Group Pushes for Delay in South Carolina’s Primary Runoff

As noted in today’s Morning Jolt, Bruce Carroll, Ben Howe, and the guys at Carolina Conservatives United are challenging the existing schedule for the South Carolina primary.

Currently, South Carolina holds its primary election on June 10. If no candidate reaches 50 percent, there is a runoff, currently scheduled for June 24. The group filed a complaint with the U.S. Department of Justice, contending that the existing system violates the Military and Overseas Voter Empowerment (MOVE) Act, passed in 2009, which “requires states to transmit validly-requested absentee ballots to service members no later than 45 days before a federal election, when the request has been received by that date, except where the state has been granted an undue hardship waiver approved by the Department of Defense for that election.”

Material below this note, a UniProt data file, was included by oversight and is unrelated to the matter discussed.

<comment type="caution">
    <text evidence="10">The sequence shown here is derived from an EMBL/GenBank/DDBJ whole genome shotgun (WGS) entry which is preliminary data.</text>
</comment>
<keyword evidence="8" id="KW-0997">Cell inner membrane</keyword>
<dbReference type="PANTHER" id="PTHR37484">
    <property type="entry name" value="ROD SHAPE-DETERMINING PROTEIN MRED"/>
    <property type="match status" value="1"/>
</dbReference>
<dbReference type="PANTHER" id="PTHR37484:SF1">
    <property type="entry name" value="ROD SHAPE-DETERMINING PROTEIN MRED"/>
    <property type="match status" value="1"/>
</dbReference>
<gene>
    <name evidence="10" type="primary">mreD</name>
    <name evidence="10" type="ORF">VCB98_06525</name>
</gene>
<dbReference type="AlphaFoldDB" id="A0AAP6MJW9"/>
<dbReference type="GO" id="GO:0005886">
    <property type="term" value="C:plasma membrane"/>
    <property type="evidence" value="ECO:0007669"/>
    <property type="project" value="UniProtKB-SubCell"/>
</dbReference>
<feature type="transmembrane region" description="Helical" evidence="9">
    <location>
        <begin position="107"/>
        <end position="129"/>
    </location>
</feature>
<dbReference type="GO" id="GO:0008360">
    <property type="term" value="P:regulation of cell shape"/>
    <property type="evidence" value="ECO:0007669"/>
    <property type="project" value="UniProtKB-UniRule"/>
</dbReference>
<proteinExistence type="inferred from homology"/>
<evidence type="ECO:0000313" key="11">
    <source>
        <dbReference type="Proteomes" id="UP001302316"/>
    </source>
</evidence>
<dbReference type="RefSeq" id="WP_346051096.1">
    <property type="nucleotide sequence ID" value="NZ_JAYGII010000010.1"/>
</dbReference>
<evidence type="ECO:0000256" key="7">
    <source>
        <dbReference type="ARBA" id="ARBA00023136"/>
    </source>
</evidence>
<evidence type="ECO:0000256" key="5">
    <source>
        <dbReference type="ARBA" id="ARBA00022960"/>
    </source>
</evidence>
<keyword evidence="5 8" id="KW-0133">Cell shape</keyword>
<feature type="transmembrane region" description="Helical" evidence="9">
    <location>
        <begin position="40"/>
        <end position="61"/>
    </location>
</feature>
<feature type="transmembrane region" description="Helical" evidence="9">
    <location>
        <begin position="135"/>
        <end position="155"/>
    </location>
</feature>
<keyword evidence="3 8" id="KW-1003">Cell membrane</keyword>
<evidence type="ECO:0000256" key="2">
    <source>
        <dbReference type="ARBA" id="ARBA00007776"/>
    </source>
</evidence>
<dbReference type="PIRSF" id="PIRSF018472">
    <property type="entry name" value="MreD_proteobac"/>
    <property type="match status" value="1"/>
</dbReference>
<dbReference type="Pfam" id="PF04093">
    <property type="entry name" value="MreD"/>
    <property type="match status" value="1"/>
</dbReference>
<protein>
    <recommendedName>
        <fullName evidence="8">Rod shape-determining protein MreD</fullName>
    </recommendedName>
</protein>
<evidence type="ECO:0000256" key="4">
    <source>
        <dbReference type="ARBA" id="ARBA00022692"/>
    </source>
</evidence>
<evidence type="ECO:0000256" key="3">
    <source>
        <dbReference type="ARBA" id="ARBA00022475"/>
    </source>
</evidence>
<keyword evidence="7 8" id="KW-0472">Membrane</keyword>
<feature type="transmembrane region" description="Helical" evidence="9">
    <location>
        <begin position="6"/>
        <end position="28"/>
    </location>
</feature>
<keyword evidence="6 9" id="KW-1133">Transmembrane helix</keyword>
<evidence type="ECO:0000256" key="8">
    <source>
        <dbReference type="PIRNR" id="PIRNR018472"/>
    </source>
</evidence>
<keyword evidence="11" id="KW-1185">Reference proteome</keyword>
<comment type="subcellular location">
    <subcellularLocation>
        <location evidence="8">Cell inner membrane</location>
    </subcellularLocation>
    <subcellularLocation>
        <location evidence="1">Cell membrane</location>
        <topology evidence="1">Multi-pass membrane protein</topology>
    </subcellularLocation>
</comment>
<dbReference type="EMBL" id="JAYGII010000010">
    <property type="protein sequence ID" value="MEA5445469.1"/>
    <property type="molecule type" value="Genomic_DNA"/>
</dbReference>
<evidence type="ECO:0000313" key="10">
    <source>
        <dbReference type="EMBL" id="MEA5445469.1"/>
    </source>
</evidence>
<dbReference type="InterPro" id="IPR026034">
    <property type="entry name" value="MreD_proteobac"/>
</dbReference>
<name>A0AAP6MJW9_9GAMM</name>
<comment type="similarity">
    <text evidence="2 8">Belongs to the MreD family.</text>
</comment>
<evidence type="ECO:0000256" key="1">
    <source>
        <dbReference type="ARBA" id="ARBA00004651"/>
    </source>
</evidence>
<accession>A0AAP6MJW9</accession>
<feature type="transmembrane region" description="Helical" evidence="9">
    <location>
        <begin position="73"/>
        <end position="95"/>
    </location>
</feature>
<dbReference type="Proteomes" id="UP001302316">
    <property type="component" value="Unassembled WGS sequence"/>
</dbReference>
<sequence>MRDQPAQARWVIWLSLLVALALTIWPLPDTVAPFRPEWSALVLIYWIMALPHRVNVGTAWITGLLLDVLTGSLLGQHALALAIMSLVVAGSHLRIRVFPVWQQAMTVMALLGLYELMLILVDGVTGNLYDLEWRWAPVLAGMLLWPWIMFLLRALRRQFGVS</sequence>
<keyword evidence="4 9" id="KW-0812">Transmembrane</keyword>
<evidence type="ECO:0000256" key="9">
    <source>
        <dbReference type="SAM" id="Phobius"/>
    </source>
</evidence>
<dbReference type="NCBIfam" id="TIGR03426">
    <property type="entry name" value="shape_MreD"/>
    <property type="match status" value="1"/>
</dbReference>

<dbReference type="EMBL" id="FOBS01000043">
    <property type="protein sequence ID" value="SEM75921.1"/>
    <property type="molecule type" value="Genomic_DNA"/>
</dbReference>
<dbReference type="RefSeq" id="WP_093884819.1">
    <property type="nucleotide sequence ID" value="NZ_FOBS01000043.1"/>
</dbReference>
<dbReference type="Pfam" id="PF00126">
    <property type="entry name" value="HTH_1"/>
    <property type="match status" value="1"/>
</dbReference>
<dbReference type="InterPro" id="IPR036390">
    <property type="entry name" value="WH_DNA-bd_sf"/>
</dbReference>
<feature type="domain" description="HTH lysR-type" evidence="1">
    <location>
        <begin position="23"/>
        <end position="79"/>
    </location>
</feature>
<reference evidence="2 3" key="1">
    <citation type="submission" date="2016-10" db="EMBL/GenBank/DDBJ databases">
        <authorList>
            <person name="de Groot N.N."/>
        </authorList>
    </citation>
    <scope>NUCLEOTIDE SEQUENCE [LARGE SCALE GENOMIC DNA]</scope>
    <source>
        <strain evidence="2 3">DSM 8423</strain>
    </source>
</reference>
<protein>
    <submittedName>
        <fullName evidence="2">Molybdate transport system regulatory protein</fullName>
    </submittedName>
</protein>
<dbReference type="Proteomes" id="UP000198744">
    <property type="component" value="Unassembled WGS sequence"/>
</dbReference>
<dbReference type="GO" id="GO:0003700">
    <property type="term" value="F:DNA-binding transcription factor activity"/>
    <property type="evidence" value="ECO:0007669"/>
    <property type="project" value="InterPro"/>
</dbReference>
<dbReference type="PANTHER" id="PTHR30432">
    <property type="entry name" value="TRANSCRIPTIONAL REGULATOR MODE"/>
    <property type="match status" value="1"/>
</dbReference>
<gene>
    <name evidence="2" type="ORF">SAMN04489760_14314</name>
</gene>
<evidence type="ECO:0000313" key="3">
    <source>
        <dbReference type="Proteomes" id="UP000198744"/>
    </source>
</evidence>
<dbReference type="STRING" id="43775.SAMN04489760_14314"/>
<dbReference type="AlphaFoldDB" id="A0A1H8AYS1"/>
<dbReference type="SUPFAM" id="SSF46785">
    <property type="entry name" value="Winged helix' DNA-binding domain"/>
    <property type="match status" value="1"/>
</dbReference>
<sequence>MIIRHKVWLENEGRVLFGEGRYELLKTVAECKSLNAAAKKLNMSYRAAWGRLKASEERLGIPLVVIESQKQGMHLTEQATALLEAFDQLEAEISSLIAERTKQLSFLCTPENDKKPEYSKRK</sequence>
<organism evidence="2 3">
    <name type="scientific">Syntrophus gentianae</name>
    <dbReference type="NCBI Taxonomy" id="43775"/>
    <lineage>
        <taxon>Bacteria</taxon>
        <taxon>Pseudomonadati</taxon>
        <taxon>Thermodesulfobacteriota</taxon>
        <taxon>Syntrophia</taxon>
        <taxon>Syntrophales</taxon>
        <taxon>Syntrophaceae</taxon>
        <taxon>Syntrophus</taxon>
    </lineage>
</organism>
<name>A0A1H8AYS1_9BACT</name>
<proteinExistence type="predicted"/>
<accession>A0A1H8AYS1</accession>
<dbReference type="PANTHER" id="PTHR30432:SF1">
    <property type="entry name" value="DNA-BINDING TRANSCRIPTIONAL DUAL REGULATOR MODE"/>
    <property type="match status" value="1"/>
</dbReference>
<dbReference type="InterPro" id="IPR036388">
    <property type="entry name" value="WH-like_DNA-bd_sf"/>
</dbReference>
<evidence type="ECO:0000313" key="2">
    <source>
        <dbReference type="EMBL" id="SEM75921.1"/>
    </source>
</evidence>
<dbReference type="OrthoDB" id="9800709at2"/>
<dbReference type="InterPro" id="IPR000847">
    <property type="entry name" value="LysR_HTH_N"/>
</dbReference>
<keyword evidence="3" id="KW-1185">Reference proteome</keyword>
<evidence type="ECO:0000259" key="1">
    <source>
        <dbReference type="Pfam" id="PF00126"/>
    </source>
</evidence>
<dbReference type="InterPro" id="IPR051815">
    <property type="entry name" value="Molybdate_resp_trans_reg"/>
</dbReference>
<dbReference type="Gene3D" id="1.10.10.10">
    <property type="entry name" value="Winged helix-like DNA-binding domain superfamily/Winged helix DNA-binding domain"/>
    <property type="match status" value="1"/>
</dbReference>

Ben Howe elaborates:

We believe we’ve found an iron clad way to extend the run-off period in the South Carolina primary. Right now it is at a paltry 2 weeks and we believe we’ve discovered something that will extend that to 60 days . . . we believe there is a hope that the time for South Carolina voters to pick, the time needed for candidates to up their game, could be longer than anyone had expected. And that could be a game changer.

A 60-day window would put the runoff on August 12 or so.

This is all aimed at two-term senator Lindsey Graham, of course. Graham faces at least three significant challengers at this point: State senator Lee Bright, Richard Cash, and Nancy Mace. Graham is likely to take the largest share on primary day, but he could easily end up with less than 50 percent and the top challenger would face the difficult task of unifying the anti-Graham factions — a task easier to achieve in two months than in two weeks.

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